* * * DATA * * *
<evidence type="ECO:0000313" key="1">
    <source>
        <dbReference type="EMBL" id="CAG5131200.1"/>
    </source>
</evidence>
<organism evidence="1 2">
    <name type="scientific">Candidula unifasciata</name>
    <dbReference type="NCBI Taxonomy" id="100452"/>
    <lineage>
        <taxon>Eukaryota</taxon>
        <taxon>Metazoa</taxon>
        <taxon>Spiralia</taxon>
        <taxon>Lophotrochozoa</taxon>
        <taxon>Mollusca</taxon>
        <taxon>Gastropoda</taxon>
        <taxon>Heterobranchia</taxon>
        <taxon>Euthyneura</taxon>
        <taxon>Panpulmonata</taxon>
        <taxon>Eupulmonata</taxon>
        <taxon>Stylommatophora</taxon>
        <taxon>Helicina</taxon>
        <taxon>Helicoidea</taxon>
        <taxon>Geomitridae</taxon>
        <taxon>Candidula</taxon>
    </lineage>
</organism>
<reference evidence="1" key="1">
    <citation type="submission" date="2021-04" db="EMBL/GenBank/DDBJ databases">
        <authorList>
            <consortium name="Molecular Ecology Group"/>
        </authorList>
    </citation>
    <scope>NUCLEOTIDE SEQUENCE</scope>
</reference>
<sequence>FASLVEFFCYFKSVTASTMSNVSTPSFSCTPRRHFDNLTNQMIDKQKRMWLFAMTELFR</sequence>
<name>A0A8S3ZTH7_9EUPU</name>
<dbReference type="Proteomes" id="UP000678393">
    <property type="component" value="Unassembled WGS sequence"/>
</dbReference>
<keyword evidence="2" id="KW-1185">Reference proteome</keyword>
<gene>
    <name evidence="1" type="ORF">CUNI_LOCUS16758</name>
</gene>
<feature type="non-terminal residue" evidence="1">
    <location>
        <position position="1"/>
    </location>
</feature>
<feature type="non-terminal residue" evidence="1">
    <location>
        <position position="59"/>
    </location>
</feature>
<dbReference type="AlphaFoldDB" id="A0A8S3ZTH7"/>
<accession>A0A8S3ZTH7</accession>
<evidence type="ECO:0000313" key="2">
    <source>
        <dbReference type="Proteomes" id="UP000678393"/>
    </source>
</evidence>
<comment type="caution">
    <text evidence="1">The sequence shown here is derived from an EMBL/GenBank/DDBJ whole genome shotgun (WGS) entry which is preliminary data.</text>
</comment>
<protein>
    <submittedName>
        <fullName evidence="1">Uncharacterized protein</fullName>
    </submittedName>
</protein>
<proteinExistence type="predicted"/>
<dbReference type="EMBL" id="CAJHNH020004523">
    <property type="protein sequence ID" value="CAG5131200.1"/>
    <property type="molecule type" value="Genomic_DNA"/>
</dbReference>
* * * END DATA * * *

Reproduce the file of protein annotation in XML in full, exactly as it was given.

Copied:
<evidence type="ECO:0000313" key="1">
    <source>
        <dbReference type="EMBL" id="CAG5131200.1"/>
    </source>
</evidence>
<organism evidence="1 2">
    <name type="scientific">Candidula unifasciata</name>
    <dbReference type="NCBI Taxonomy" id="100452"/>
    <lineage>
        <taxon>Eukaryota</taxon>
        <taxon>Metazoa</taxon>
        <taxon>Spiralia</taxon>
        <taxon>Lophotrochozoa</taxon>
        <taxon>Mollusca</taxon>
        <taxon>Gastropoda</taxon>
        <taxon>Heterobranchia</taxon>
        <taxon>Euthyneura</taxon>
        <taxon>Panpulmonata</taxon>
        <taxon>Eupulmonata</taxon>
        <taxon>Stylommatophora</taxon>
        <taxon>Helicina</taxon>
        <taxon>Helicoidea</taxon>
        <taxon>Geomitridae</taxon>
        <taxon>Candidula</taxon>
    </lineage>
</organism>
<reference evidence="1" key="1">
    <citation type="submission" date="2021-04" db="EMBL/GenBank/DDBJ databases">
        <authorList>
            <consortium name="Molecular Ecology Group"/>
        </authorList>
    </citation>
    <scope>NUCLEOTIDE SEQUENCE</scope>
</reference>
<sequence>FASLVEFFCYFKSVTASTMSNVSTPSFSCTPRRHFDNLTNQMIDKQKRMWLFAMTELFR</sequence>
<name>A0A8S3ZTH7_9EUPU</name>
<dbReference type="Proteomes" id="UP000678393">
    <property type="component" value="Unassembled WGS sequence"/>
</dbReference>
<keyword evidence="2" id="KW-1185">Reference proteome</keyword>
<gene>
    <name evidence="1" type="ORF">CUNI_LOCUS16758</name>
</gene>
<feature type="non-terminal residue" evidence="1">
    <location>
        <position position="1"/>
    </location>
</feature>
<feature type="non-terminal residue" evidence="1">
    <location>
        <position position="59"/>
    </location>
</feature>
<dbReference type="AlphaFoldDB" id="A0A8S3ZTH7"/>
<accession>A0A8S3ZTH7</accession>
<evidence type="ECO:0000313" key="2">
    <source>
        <dbReference type="Proteomes" id="UP000678393"/>
    </source>
</evidence>
<comment type="caution">
    <text evidence="1">The sequence shown here is derived from an EMBL/GenBank/DDBJ whole genome shotgun (WGS) entry which is preliminary data.</text>
</comment>
<protein>
    <submittedName>
        <fullName evidence="1">Uncharacterized protein</fullName>
    </submittedName>
</protein>
<proteinExistence type="predicted"/>
<dbReference type="EMBL" id="CAJHNH020004523">
    <property type="protein sequence ID" value="CAG5131200.1"/>
    <property type="molecule type" value="Genomic_DNA"/>
</dbReference>